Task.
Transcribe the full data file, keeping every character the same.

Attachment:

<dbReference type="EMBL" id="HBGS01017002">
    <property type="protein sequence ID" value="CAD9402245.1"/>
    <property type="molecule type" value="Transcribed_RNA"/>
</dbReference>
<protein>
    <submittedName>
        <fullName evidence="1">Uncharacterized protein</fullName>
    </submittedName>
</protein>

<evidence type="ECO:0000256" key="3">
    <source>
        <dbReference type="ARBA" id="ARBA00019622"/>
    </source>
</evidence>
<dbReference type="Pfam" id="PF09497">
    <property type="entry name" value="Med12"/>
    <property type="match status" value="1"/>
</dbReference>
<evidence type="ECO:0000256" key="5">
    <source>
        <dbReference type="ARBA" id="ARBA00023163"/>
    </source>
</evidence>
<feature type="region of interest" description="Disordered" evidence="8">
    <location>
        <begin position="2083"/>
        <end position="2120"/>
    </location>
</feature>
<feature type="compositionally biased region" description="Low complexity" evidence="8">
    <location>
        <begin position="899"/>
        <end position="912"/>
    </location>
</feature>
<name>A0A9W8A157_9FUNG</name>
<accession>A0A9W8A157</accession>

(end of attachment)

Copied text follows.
<dbReference type="EMBL" id="HBGS01017002">
    <property type="protein sequence ID" value="CAD9402245.1"/>
    <property type="molecule type" value="Transcribed_RNA"/>
</dbReference>
<protein>
    <submittedName>
        <fullName evidence="1">Uncharacterized protein</fullName>
    </submittedName>
</protein>

<evidence type="ECO:0000256" key="3">
    <source>
        <dbReference type="ARBA" id="ARBA00019622"/>
    </source>
</evidence>
<dbReference type="Pfam" id="PF09497">
    <property type="entry name" value="Med12"/>
    <property type="match status" value="1"/>
</dbReference>
<evidence type="ECO:0000256" key="5">
    <source>
        <dbReference type="ARBA" id="ARBA00023163"/>
    </source>
</evidence>
<feature type="region of interest" description="Disordered" evidence="8">
    <location>
        <begin position="2083"/>
        <end position="2120"/>
    </location>
</feature>
<feature type="compositionally biased region" description="Low complexity" evidence="8">
    <location>
        <begin position="899"/>
        <end position="912"/>
    </location>
</feature>
<name>A0A9W8A157_9FUNG</name>
<accession>A0A9W8A157</accession>